Esther Enkin, who began in her new role as CBC Ombudsman on Jan. 1, released her first review last week.  In it, she examined CBC Radio’s The Current’s use of satire in its broadcast.

Esther Enkin, who began in her new role as CBC Ombudsman on Jan. 1, released her first review last week.  In it, she examined CBC Radio’s The Current’s use of satire in its broadcast.

A Nov. 14, 2012 segment on home-schooling in Alberta closed with host Anna Maria Tremonti finishing  her final interview, signing off, and saying, “That’s it – we’ll leave you with one last word on home schooling.” From there, a comedy sketch, which depicted the difficulties of homeschooling a teenager, began.

Some people didn’t take the humour very well. Enkin explains:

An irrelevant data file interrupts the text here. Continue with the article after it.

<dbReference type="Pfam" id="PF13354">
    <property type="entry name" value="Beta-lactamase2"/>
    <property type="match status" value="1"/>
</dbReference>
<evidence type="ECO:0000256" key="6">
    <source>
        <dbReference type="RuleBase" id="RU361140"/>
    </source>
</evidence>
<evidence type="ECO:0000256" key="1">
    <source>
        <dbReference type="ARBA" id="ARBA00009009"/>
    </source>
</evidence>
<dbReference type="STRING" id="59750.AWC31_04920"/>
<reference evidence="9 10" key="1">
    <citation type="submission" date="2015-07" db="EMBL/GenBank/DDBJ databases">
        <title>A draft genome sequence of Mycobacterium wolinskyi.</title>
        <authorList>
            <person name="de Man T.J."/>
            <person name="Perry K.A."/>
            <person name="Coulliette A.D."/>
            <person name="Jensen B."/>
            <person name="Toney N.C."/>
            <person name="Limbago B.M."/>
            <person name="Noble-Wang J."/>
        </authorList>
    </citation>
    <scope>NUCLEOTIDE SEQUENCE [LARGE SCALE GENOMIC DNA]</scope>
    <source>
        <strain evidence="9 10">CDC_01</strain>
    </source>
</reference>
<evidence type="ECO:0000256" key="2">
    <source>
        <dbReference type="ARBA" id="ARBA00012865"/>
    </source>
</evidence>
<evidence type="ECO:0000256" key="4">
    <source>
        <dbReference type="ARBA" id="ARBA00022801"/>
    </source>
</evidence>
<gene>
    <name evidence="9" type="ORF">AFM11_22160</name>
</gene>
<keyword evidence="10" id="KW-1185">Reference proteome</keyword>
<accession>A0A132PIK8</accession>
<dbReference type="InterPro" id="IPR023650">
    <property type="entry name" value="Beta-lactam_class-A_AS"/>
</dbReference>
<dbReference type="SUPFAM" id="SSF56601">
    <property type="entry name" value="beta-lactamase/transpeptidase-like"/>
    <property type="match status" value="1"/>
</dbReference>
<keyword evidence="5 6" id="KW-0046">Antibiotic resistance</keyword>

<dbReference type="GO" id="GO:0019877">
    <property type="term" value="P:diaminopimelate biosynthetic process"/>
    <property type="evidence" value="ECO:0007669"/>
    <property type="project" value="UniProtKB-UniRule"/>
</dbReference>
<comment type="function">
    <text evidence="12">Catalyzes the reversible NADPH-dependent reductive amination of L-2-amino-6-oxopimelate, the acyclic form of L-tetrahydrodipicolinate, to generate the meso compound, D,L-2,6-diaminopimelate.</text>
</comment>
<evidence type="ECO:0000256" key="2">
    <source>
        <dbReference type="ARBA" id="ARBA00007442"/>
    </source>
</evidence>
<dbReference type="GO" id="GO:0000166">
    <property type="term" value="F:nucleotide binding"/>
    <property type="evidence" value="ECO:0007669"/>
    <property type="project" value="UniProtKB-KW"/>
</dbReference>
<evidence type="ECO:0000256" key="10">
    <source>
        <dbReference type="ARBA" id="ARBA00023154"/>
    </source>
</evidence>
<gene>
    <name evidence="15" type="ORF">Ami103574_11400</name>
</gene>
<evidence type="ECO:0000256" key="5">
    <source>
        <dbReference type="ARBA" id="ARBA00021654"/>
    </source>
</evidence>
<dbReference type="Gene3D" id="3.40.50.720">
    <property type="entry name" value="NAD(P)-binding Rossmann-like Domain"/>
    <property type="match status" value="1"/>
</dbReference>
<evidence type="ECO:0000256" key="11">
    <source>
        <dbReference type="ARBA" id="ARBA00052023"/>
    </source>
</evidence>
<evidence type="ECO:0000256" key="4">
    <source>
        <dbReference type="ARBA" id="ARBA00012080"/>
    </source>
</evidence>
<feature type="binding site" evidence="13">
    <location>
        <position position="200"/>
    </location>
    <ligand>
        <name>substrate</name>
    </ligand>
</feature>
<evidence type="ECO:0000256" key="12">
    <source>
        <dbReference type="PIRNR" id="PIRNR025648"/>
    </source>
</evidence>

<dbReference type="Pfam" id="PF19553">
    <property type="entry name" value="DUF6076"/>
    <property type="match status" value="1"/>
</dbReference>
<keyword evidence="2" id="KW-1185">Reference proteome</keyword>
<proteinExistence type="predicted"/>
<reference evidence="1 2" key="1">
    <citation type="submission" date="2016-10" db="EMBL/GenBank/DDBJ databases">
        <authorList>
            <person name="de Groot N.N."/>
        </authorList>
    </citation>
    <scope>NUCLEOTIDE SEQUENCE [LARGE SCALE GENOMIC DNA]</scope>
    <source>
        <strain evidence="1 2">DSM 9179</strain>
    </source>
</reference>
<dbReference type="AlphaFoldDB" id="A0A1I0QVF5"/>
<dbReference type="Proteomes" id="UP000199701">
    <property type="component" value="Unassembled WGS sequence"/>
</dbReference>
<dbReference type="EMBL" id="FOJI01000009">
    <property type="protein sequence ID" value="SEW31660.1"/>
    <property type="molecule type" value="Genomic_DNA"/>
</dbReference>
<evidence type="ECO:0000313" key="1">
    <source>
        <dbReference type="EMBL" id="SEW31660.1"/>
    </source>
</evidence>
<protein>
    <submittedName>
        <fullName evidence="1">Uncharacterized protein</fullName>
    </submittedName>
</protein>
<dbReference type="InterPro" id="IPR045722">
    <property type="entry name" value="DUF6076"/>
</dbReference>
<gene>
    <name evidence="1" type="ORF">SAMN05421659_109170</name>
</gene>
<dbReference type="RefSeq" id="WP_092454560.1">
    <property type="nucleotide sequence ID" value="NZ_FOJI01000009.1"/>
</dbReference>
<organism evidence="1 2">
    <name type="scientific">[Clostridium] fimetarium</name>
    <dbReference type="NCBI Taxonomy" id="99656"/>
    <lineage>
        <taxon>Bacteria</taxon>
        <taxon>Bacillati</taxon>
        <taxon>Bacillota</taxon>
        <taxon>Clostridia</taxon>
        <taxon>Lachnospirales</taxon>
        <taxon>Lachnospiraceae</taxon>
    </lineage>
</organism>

One complainant, Joyce Carvalho, asked for a review. She felt the sketch violated CBC’s standards of Accuracy, Fairness, Balance and Impartiality. “It was a despicable skit,” she wrote, “and I for one, am outraged for all mothers and fathers who lovingly make the choice, sacrifice and work hard to educate their children at home.”

In a response to Carvalho, The Current executive producer Jennifer Moroz apologized, saying the show could have been clearer in its introduction to the sketch.


The conclusion Enkin came to in her first review as CBC Ombudsman:

While there is no violation of CBC policy in this instance, programmers might want to consider the appropriateness of running this kind of material around issues of controversy and CBC management might want to think about providing guidelines around the use of satire in information programming.

Enkin, who has been with the CBC for more than 25 years, most recently in the role of executive editor, was appointed to the Ombudsman position in November. She replaced Kirk LaPointe, who had been in the position since October 2010.

Enkin’s first review can be found in full here